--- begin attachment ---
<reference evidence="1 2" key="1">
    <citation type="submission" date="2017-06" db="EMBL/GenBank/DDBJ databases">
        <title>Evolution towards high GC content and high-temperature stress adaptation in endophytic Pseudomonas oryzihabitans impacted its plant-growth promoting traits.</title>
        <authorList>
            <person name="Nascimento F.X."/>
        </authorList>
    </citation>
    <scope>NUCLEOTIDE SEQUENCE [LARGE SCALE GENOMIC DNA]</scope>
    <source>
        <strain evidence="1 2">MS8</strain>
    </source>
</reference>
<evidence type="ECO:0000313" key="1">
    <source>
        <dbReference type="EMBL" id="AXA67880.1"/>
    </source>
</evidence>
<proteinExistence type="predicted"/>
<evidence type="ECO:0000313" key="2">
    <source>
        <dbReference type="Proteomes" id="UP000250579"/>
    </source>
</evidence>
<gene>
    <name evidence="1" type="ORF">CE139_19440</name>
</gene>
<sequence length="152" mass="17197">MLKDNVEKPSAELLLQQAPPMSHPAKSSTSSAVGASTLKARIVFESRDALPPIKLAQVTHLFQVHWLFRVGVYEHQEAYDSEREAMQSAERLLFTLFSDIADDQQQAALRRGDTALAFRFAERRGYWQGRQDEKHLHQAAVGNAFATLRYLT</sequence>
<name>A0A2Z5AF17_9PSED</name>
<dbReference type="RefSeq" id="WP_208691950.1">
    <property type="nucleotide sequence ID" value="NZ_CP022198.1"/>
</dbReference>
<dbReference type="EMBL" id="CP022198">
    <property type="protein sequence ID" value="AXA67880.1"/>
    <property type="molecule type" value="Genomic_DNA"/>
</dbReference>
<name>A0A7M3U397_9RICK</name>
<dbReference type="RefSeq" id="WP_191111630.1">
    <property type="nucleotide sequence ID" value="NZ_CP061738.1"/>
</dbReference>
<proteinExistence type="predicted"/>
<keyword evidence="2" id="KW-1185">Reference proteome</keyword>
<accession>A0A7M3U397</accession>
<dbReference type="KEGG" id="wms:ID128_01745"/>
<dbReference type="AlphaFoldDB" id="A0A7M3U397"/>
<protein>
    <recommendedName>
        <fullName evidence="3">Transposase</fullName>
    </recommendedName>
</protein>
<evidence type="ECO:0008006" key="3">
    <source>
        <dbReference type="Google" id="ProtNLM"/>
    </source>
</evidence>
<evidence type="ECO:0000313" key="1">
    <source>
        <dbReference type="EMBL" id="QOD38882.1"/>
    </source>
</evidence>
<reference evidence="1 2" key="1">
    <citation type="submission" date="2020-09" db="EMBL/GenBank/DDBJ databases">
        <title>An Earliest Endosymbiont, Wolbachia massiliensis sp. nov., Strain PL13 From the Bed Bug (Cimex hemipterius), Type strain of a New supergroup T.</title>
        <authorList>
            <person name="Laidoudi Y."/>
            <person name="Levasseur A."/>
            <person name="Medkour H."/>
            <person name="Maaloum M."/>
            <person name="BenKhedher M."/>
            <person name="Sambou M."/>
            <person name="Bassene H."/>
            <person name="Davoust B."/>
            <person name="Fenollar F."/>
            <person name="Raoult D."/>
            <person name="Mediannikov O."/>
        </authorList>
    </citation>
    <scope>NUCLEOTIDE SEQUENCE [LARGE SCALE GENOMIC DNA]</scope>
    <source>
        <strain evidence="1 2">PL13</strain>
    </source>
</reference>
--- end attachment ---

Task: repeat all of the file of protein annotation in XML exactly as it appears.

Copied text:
<reference evidence="1 2" key="1">
    <citation type="submission" date="2017-06" db="EMBL/GenBank/DDBJ databases">
        <title>Evolution towards high GC content and high-temperature stress adaptation in endophytic Pseudomonas oryzihabitans impacted its plant-growth promoting traits.</title>
        <authorList>
            <person name="Nascimento F.X."/>
        </authorList>
    </citation>
    <scope>NUCLEOTIDE SEQUENCE [LARGE SCALE GENOMIC DNA]</scope>
    <source>
        <strain evidence="1 2">MS8</strain>
    </source>
</reference>
<evidence type="ECO:0000313" key="1">
    <source>
        <dbReference type="EMBL" id="AXA67880.1"/>
    </source>
</evidence>
<proteinExistence type="predicted"/>
<evidence type="ECO:0000313" key="2">
    <source>
        <dbReference type="Proteomes" id="UP000250579"/>
    </source>
</evidence>
<gene>
    <name evidence="1" type="ORF">CE139_19440</name>
</gene>
<sequence length="152" mass="17197">MLKDNVEKPSAELLLQQAPPMSHPAKSSTSSAVGASTLKARIVFESRDALPPIKLAQVTHLFQVHWLFRVGVYEHQEAYDSEREAMQSAERLLFTLFSDIADDQQQAALRRGDTALAFRFAERRGYWQGRQDEKHLHQAAVGNAFATLRYLT</sequence>
<name>A0A2Z5AF17_9PSED</name>
<dbReference type="RefSeq" id="WP_208691950.1">
    <property type="nucleotide sequence ID" value="NZ_CP022198.1"/>
</dbReference>
<dbReference type="EMBL" id="CP022198">
    <property type="protein sequence ID" value="AXA67880.1"/>
    <property type="molecule type" value="Genomic_DNA"/>
</dbReference>
<name>A0A7M3U397_9RICK</name>
<dbReference type="RefSeq" id="WP_191111630.1">
    <property type="nucleotide sequence ID" value="NZ_CP061738.1"/>
</dbReference>
<proteinExistence type="predicted"/>
<keyword evidence="2" id="KW-1185">Reference proteome</keyword>
<accession>A0A7M3U397</accession>
<dbReference type="KEGG" id="wms:ID128_01745"/>
<dbReference type="AlphaFoldDB" id="A0A7M3U397"/>
<protein>
    <recommendedName>
        <fullName evidence="3">Transposase</fullName>
    </recommendedName>
</protein>
<evidence type="ECO:0008006" key="3">
    <source>
        <dbReference type="Google" id="ProtNLM"/>
    </source>
</evidence>
<evidence type="ECO:0000313" key="1">
    <source>
        <dbReference type="EMBL" id="QOD38882.1"/>
    </source>
</evidence>
<reference evidence="1 2" key="1">
    <citation type="submission" date="2020-09" db="EMBL/GenBank/DDBJ databases">
        <title>An Earliest Endosymbiont, Wolbachia massiliensis sp. nov., Strain PL13 From the Bed Bug (Cimex hemipterius), Type strain of a New supergroup T.</title>
        <authorList>
            <person name="Laidoudi Y."/>
            <person name="Levasseur A."/>
            <person name="Medkour H."/>
            <person name="Maaloum M."/>
            <person name="BenKhedher M."/>
            <person name="Sambou M."/>
            <person name="Bassene H."/>
            <person name="Davoust B."/>
            <person name="Fenollar F."/>
            <person name="Raoult D."/>
            <person name="Mediannikov O."/>
        </authorList>
    </citation>
    <scope>NUCLEOTIDE SEQUENCE [LARGE SCALE GENOMIC DNA]</scope>
    <source>
        <strain evidence="1 2">PL13</strain>
    </source>
</reference>